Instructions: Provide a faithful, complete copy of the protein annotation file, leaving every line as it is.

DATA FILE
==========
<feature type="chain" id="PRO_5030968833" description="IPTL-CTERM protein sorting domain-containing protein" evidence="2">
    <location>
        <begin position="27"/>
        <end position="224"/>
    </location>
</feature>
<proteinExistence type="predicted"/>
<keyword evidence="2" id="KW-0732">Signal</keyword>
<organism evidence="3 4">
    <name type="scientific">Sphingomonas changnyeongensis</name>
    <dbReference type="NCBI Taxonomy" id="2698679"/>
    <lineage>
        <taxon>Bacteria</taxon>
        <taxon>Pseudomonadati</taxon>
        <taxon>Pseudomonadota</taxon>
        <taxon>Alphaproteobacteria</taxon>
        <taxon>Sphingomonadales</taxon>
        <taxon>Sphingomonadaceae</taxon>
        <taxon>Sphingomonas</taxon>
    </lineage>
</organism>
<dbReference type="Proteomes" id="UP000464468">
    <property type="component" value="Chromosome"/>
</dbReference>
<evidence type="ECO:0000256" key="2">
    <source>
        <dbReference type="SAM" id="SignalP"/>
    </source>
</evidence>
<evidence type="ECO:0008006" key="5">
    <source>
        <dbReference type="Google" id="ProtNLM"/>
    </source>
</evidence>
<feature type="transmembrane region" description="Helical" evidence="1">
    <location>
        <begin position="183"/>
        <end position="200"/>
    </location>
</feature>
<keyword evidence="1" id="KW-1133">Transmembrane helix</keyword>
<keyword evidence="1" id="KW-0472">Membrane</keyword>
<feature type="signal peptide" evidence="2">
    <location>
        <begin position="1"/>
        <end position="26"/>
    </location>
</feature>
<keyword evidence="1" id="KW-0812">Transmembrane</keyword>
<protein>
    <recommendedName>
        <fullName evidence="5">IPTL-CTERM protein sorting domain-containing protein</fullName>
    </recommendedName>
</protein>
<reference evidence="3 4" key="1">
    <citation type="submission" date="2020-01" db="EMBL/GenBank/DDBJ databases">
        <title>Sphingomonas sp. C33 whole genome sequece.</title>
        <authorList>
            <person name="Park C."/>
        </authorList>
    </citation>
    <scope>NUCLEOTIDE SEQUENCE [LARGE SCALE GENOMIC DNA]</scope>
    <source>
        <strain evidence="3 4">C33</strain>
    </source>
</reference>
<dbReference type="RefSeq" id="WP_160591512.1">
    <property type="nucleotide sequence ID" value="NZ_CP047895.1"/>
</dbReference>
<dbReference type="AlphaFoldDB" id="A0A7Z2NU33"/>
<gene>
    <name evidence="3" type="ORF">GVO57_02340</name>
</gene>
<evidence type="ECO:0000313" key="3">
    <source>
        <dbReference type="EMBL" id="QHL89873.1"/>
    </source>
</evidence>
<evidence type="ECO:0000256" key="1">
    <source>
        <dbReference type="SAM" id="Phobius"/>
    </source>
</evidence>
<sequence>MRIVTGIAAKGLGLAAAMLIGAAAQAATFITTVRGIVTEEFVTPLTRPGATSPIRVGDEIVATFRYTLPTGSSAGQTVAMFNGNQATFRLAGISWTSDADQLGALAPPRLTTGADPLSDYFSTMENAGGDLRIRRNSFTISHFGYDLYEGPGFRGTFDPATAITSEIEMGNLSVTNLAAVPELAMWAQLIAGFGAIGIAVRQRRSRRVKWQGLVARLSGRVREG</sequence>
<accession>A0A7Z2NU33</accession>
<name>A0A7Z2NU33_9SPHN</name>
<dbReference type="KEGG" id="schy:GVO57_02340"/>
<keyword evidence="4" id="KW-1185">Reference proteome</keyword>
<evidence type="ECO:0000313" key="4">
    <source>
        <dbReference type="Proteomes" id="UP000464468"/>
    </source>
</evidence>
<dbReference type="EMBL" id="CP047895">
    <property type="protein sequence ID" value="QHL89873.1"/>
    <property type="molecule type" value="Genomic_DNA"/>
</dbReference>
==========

<feature type="chain" id="PRO_5030968833" description="IPTL-CTERM protein sorting domain-containing protein" evidence="2">
    <location>
        <begin position="27"/>
        <end position="224"/>
    </location>
</feature>
<proteinExistence type="predicted"/>
<keyword evidence="2" id="KW-0732">Signal</keyword>
<organism evidence="3 4">
    <name type="scientific">Sphingomonas changnyeongensis</name>
    <dbReference type="NCBI Taxonomy" id="2698679"/>
    <lineage>
        <taxon>Bacteria</taxon>
        <taxon>Pseudomonadati</taxon>
        <taxon>Pseudomonadota</taxon>
        <taxon>Alphaproteobacteria</taxon>
        <taxon>Sphingomonadales</taxon>
        <taxon>Sphingomonadaceae</taxon>
        <taxon>Sphingomonas</taxon>
    </lineage>
</organism>
<dbReference type="Proteomes" id="UP000464468">
    <property type="component" value="Chromosome"/>
</dbReference>
<evidence type="ECO:0000256" key="2">
    <source>
        <dbReference type="SAM" id="SignalP"/>
    </source>
</evidence>
<evidence type="ECO:0008006" key="5">
    <source>
        <dbReference type="Google" id="ProtNLM"/>
    </source>
</evidence>
<feature type="transmembrane region" description="Helical" evidence="1">
    <location>
        <begin position="183"/>
        <end position="200"/>
    </location>
</feature>
<keyword evidence="1" id="KW-1133">Transmembrane helix</keyword>
<keyword evidence="1" id="KW-0472">Membrane</keyword>
<feature type="signal peptide" evidence="2">
    <location>
        <begin position="1"/>
        <end position="26"/>
    </location>
</feature>
<keyword evidence="1" id="KW-0812">Transmembrane</keyword>
<protein>
    <recommendedName>
        <fullName evidence="5">IPTL-CTERM protein sorting domain-containing protein</fullName>
    </recommendedName>
</protein>
<reference evidence="3 4" key="1">
    <citation type="submission" date="2020-01" db="EMBL/GenBank/DDBJ databases">
        <title>Sphingomonas sp. C33 whole genome sequece.</title>
        <authorList>
            <person name="Park C."/>
        </authorList>
    </citation>
    <scope>NUCLEOTIDE SEQUENCE [LARGE SCALE GENOMIC DNA]</scope>
    <source>
        <strain evidence="3 4">C33</strain>
    </source>
</reference>
<dbReference type="RefSeq" id="WP_160591512.1">
    <property type="nucleotide sequence ID" value="NZ_CP047895.1"/>
</dbReference>
<dbReference type="AlphaFoldDB" id="A0A7Z2NU33"/>
<gene>
    <name evidence="3" type="ORF">GVO57_02340</name>
</gene>
<evidence type="ECO:0000313" key="3">
    <source>
        <dbReference type="EMBL" id="QHL89873.1"/>
    </source>
</evidence>
<evidence type="ECO:0000256" key="1">
    <source>
        <dbReference type="SAM" id="Phobius"/>
    </source>
</evidence>
<sequence>MRIVTGIAAKGLGLAAAMLIGAAAQAATFITTVRGIVTEEFVTPLTRPGATSPIRVGDEIVATFRYTLPTGSSAGQTVAMFNGNQATFRLAGISWTSDADQLGALAPPRLTTGADPLSDYFSTMENAGGDLRIRRNSFTISHFGYDLYEGPGFRGTFDPATAITSEIEMGNLSVTNLAAVPELAMWAQLIAGFGAIGIAVRQRRSRRVKWQGLVARLSGRVREG</sequence>
<accession>A0A7Z2NU33</accession>
<name>A0A7Z2NU33_9SPHN</name>
<dbReference type="KEGG" id="schy:GVO57_02340"/>
<keyword evidence="4" id="KW-1185">Reference proteome</keyword>
<evidence type="ECO:0000313" key="4">
    <source>
        <dbReference type="Proteomes" id="UP000464468"/>
    </source>
</evidence>
<dbReference type="EMBL" id="CP047895">
    <property type="protein sequence ID" value="QHL89873.1"/>
    <property type="molecule type" value="Genomic_DNA"/>
</dbReference>